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Articles on Civil liberties

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Close to 3,000 Quebecers gathered at the Paul-Sauvé arena hours before the invocation of the War Measures Act would send Canadian troops onto the streets of the province and many people – some of them at the arena rally – were arrested in subsequent raids. Éditions du Septentrion, CC BY-NC-ND

October Crisis, 1970: Crackdown ignited by authorities’ fear of young people

A new book argues that the War Measures Act was a response to the threat young people posed to authorities.
Police forces have a wide range of options for monitoring individuals and crowds. Nicholas Kaeser/Flickr

High-tech surveillance amplifies police bias and overreach

Police forces across the country now have access to surveillance technologies that were recently available only to national intelligence services. The digitization of bias and abuse of power followed.
An elderly woman looks out from Maison Herron, a long-term care home in the Montréal suburb of Dorval on April 12, 2020. Isolating people in facilities where they are at greater risk of contracting COVID-19 is a violation of their rights. THE CANADIAN PRESS/Graham Hughes

The coronavirus is costing us more than just our health and economy

Civil liberties violations look very different in pandemics. That's why the Canadian Civil Liberties Association is looking into who has been detained and fined, and why, during the pandemic.
Hungarian police officers check cars at the closed Austria-Hungary border, March 18, 2020. Alex Halada/AFP via Getty Images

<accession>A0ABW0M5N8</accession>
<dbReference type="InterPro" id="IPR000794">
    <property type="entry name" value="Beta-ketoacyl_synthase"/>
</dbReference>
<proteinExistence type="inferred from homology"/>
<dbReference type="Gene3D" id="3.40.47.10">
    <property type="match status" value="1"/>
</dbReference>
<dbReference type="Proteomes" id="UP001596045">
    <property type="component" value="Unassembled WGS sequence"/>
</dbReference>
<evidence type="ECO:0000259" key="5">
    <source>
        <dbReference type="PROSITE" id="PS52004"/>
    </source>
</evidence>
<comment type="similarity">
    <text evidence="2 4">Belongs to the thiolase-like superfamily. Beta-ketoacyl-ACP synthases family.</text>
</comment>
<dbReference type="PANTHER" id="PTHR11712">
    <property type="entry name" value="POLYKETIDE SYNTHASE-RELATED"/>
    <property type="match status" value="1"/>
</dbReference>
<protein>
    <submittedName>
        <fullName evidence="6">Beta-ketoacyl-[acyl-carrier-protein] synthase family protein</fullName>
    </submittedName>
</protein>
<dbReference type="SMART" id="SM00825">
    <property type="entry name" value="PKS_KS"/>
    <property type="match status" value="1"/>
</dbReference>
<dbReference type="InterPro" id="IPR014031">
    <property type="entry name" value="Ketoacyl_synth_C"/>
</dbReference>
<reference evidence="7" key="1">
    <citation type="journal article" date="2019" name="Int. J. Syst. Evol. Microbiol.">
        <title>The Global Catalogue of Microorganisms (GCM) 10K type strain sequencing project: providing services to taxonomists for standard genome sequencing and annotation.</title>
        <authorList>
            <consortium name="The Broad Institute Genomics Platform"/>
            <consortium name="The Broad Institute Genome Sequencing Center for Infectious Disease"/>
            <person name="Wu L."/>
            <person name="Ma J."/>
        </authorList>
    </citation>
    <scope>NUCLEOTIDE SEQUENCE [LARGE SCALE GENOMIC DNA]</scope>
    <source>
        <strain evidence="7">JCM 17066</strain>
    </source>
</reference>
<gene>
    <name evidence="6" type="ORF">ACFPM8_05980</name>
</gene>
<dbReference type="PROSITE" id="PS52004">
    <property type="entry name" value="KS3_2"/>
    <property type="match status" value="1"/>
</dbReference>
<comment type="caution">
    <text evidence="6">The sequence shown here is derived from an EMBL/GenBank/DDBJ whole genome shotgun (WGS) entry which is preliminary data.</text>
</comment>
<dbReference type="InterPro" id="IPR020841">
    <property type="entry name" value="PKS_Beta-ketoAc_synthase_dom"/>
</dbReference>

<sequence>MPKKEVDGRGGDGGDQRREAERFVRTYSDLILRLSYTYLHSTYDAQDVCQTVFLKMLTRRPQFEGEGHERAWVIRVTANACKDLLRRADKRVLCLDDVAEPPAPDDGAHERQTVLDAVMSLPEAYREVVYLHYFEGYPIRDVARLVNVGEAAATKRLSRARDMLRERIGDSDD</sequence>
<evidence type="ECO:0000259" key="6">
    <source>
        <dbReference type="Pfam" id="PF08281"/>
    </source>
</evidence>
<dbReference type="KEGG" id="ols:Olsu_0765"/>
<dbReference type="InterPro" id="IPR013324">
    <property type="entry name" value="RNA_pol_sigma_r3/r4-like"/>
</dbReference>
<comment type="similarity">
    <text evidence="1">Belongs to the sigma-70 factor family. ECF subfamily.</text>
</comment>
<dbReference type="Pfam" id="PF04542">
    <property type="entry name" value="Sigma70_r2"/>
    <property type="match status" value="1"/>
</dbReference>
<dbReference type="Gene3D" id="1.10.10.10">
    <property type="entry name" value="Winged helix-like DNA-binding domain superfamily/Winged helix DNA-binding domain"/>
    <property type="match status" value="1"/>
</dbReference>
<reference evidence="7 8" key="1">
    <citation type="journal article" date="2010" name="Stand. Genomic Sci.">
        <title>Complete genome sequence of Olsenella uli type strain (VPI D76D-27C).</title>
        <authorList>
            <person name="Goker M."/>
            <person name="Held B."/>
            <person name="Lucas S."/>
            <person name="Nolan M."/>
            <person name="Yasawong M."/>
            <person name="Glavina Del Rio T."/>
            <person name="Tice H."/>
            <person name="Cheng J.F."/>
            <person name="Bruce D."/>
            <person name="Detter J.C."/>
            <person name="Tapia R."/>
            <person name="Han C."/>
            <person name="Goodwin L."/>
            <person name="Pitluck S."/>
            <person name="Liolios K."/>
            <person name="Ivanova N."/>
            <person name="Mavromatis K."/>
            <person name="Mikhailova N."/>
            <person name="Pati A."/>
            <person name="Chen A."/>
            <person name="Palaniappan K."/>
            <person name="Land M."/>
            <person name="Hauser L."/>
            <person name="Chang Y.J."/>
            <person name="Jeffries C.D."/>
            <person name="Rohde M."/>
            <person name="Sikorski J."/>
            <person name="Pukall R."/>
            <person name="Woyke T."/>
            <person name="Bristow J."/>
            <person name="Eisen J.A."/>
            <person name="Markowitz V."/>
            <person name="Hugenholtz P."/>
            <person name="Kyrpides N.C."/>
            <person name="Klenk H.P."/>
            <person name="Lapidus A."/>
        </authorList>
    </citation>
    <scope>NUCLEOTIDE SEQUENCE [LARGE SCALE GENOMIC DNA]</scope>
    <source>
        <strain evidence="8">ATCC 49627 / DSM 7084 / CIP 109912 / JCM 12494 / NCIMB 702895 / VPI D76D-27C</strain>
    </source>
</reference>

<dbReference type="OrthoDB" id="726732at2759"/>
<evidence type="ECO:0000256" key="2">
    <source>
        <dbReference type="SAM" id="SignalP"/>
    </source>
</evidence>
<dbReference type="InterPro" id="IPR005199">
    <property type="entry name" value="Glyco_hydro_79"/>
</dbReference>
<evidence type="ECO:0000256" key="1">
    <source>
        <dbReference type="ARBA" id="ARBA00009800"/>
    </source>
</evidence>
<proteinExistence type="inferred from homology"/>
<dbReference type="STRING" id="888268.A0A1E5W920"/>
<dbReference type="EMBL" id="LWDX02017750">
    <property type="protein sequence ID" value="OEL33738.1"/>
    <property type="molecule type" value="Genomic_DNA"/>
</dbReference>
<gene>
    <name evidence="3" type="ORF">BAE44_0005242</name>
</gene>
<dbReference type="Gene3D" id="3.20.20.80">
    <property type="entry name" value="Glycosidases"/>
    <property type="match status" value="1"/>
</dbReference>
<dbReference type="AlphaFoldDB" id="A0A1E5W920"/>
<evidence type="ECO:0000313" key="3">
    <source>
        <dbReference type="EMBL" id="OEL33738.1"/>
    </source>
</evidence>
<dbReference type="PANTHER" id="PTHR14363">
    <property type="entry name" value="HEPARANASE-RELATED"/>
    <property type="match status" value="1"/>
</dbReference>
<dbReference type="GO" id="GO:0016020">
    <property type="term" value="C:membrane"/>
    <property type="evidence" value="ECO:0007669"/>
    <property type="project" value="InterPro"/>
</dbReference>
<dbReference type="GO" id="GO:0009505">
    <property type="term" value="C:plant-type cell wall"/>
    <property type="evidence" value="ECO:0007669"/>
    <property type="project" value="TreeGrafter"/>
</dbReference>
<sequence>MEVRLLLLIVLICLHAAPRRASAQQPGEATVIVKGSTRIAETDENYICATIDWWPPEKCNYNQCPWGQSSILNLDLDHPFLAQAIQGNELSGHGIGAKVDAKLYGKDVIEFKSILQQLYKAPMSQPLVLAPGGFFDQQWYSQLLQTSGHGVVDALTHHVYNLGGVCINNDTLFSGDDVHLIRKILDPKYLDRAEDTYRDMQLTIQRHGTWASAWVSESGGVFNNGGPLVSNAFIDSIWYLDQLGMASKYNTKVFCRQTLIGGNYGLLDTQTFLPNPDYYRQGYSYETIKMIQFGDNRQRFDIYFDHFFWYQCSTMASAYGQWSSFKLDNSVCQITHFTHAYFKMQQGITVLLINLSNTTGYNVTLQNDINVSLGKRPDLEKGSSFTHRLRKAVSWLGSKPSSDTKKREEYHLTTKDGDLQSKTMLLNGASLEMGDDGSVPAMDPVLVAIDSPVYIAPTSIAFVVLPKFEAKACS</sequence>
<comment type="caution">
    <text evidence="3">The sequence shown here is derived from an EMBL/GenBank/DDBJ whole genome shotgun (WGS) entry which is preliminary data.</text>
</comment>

Coronavirus versus democracy: 5 countries where emergency powers risk abuse

National emergencies allow for the purest expressions of sovereign power, testing the government’s commitment to human rights. Some leaders are failing the coronavirus test, experts say.
What if even you didn’t know your own password? Password via shutterstock.com

Why we should not know our own passwords

As searches of smartphones and other digital devices at US borders become more common, can research and computer science help protect travelers' privacy?
Ak Orda, the President’s Residence in Astana. Nurseit Niyazbekov

Will oil-rich Kazakhstan ever embrace democracy?

An abundance of natural resources has helped Kazakhstan attract billions in investments. Despite its booming economy, the government is unlikely to move towards democracy any time soon.
Criminals who hide their computers shouldn’t go free. Computer criminal via shutterstock.com

Don’t let cybercriminals hide from the FBI

If a computer search would qualify for a warrant if its whereabouts were known, why should simply hiding its location make it legally unsearchable?

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